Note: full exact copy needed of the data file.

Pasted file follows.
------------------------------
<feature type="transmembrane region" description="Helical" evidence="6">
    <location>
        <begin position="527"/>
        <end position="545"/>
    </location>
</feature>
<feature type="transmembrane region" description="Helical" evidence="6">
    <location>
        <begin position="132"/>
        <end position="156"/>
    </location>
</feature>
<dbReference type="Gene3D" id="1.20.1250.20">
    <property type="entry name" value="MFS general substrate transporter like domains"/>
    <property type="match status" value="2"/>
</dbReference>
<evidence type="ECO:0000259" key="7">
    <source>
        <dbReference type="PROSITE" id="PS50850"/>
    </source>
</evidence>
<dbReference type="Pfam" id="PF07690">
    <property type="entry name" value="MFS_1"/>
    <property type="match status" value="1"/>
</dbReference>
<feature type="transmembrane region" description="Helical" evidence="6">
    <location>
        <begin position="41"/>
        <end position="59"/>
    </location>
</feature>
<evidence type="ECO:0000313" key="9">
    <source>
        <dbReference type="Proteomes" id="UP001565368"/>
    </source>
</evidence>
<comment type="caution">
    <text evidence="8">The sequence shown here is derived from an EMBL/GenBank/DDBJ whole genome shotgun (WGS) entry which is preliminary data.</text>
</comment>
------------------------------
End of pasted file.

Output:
<feature type="transmembrane region" description="Helical" evidence="6">
    <location>
        <begin position="527"/>
        <end position="545"/>
    </location>
</feature>
<feature type="transmembrane region" description="Helical" evidence="6">
    <location>
        <begin position="132"/>
        <end position="156"/>
    </location>
</feature>
<dbReference type="Gene3D" id="1.20.1250.20">
    <property type="entry name" value="MFS general substrate transporter like domains"/>
    <property type="match status" value="2"/>
</dbReference>
<evidence type="ECO:0000259" key="7">
    <source>
        <dbReference type="PROSITE" id="PS50850"/>
    </source>
</evidence>
<dbReference type="Pfam" id="PF07690">
    <property type="entry name" value="MFS_1"/>
    <property type="match status" value="1"/>
</dbReference>
<feature type="transmembrane region" description="Helical" evidence="6">
    <location>
        <begin position="41"/>
        <end position="59"/>
    </location>
</feature>
<evidence type="ECO:0000313" key="9">
    <source>
        <dbReference type="Proteomes" id="UP001565368"/>
    </source>
</evidence>
<comment type="caution">
    <text evidence="8">The sequence shown here is derived from an EMBL/GenBank/DDBJ whole genome shotgun (WGS) entry which is preliminary data.</text>
</comment>